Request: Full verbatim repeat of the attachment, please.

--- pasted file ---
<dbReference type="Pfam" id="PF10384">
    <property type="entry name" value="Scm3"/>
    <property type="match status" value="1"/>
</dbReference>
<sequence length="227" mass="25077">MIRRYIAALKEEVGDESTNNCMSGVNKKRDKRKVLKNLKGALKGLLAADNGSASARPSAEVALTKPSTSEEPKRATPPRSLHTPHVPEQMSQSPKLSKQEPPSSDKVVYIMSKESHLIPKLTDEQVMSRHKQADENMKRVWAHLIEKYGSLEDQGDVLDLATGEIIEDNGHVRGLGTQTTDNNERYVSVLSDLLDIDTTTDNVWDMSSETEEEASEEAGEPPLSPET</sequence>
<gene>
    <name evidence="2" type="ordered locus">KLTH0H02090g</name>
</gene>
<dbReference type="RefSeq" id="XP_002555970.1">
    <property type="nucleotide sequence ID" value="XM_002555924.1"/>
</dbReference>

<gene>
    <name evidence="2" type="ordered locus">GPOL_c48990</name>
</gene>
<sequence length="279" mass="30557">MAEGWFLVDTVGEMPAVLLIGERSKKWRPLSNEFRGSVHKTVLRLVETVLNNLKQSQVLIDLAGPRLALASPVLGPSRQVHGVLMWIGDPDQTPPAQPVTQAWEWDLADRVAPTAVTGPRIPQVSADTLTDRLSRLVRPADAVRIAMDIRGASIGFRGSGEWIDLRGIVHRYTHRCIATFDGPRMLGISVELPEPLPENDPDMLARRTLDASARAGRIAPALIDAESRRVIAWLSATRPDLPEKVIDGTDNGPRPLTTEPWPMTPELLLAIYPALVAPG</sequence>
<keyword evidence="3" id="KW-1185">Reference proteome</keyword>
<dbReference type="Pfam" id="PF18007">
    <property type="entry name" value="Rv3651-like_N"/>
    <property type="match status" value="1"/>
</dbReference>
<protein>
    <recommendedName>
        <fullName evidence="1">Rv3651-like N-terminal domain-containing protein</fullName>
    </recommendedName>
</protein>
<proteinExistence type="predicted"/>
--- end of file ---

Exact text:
<dbReference type="Pfam" id="PF10384">
    <property type="entry name" value="Scm3"/>
    <property type="match status" value="1"/>
</dbReference>
<sequence length="227" mass="25077">MIRRYIAALKEEVGDESTNNCMSGVNKKRDKRKVLKNLKGALKGLLAADNGSASARPSAEVALTKPSTSEEPKRATPPRSLHTPHVPEQMSQSPKLSKQEPPSSDKVVYIMSKESHLIPKLTDEQVMSRHKQADENMKRVWAHLIEKYGSLEDQGDVLDLATGEIIEDNGHVRGLGTQTTDNNERYVSVLSDLLDIDTTTDNVWDMSSETEEEASEEAGEPPLSPET</sequence>
<gene>
    <name evidence="2" type="ordered locus">KLTH0H02090g</name>
</gene>
<dbReference type="RefSeq" id="XP_002555970.1">
    <property type="nucleotide sequence ID" value="XM_002555924.1"/>
</dbReference>

<gene>
    <name evidence="2" type="ordered locus">GPOL_c48990</name>
</gene>
<sequence length="279" mass="30557">MAEGWFLVDTVGEMPAVLLIGERSKKWRPLSNEFRGSVHKTVLRLVETVLNNLKQSQVLIDLAGPRLALASPVLGPSRQVHGVLMWIGDPDQTPPAQPVTQAWEWDLADRVAPTAVTGPRIPQVSADTLTDRLSRLVRPADAVRIAMDIRGASIGFRGSGEWIDLRGIVHRYTHRCIATFDGPRMLGISVELPEPLPENDPDMLARRTLDASARAGRIAPALIDAESRRVIAWLSATRPDLPEKVIDGTDNGPRPLTTEPWPMTPELLLAIYPALVAPG</sequence>
<keyword evidence="3" id="KW-1185">Reference proteome</keyword>
<dbReference type="Pfam" id="PF18007">
    <property type="entry name" value="Rv3651-like_N"/>
    <property type="match status" value="1"/>
</dbReference>
<protein>
    <recommendedName>
        <fullName evidence="1">Rv3651-like N-terminal domain-containing protein</fullName>
    </recommendedName>
</protein>
<proteinExistence type="predicted"/>